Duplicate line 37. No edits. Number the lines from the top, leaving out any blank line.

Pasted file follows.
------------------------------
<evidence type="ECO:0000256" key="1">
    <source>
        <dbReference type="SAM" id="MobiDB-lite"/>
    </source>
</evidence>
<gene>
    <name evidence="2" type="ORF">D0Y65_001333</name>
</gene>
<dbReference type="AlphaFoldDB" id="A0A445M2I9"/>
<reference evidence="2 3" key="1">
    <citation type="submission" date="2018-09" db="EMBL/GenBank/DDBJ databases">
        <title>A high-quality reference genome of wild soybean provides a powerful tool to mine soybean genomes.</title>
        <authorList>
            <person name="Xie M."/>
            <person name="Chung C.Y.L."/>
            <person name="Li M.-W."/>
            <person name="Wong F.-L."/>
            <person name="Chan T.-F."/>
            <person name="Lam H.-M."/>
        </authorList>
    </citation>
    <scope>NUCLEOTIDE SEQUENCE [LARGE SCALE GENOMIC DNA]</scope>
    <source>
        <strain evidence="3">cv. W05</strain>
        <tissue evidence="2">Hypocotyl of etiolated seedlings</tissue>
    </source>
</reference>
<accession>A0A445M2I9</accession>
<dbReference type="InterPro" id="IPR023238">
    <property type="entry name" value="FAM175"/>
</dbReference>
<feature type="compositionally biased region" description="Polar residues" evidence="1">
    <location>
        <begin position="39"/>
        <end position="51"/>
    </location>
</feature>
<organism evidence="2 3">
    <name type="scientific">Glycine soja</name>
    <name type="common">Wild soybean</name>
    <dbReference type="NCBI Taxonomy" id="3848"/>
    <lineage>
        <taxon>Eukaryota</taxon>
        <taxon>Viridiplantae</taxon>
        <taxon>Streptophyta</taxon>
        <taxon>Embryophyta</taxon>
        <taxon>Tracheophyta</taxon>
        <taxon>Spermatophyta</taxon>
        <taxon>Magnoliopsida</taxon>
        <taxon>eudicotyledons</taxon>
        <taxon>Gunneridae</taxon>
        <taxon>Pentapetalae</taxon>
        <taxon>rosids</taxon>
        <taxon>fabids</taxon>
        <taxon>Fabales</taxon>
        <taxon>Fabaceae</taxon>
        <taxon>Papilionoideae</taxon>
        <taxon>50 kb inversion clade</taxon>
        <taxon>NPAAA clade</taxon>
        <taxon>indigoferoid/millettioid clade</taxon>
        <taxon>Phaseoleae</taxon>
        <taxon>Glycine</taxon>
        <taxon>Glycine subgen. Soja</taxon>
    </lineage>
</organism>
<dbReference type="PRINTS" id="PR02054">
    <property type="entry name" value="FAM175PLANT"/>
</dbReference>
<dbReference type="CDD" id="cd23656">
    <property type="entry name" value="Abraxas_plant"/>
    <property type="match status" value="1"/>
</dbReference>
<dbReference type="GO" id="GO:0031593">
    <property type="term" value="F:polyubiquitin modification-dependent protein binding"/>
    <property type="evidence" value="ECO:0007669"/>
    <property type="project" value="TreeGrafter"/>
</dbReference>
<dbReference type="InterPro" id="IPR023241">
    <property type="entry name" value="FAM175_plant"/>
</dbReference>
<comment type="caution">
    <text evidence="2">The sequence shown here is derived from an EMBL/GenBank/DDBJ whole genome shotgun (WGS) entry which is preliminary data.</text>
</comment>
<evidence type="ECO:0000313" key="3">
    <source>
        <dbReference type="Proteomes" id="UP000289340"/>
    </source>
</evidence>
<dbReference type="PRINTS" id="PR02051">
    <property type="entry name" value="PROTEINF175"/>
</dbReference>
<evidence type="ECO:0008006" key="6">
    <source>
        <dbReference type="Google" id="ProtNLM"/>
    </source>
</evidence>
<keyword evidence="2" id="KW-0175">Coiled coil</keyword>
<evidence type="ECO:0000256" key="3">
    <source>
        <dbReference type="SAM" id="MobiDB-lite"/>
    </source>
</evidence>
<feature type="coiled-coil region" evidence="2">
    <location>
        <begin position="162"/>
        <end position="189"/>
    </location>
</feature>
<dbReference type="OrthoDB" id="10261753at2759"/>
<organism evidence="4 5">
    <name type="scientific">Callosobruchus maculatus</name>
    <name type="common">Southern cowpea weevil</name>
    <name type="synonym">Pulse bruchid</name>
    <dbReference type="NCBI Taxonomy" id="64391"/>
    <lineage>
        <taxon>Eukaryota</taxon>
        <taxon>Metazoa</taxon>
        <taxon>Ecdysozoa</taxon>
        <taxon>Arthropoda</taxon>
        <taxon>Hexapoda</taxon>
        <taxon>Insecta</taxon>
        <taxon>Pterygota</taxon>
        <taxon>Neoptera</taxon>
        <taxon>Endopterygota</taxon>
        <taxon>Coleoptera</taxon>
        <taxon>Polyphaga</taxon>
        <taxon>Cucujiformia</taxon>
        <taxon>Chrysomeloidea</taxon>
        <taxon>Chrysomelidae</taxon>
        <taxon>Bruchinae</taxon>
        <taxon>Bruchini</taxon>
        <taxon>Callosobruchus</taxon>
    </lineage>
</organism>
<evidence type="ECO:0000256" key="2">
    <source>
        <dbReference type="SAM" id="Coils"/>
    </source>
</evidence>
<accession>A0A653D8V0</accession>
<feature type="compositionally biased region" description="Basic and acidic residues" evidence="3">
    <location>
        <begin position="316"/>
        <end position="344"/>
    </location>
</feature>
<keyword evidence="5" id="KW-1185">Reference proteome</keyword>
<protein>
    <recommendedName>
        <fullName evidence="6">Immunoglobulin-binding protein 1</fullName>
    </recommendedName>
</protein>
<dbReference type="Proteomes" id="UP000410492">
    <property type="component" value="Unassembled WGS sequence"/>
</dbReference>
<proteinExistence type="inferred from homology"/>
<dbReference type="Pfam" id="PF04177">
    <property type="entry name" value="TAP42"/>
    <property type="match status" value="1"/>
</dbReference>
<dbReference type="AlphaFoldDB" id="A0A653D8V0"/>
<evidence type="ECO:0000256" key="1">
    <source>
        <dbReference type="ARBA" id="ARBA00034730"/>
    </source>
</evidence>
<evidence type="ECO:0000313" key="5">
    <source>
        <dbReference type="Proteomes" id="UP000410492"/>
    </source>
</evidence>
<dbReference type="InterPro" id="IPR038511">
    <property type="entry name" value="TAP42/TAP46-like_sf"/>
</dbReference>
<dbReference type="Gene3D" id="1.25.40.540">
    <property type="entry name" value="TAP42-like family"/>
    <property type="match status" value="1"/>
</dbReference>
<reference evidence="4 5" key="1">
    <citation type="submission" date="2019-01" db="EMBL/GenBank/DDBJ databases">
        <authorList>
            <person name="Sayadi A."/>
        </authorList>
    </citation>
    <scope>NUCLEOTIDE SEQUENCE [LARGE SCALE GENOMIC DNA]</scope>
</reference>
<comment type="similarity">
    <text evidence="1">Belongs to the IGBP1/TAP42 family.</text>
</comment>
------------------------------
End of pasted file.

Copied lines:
</feature>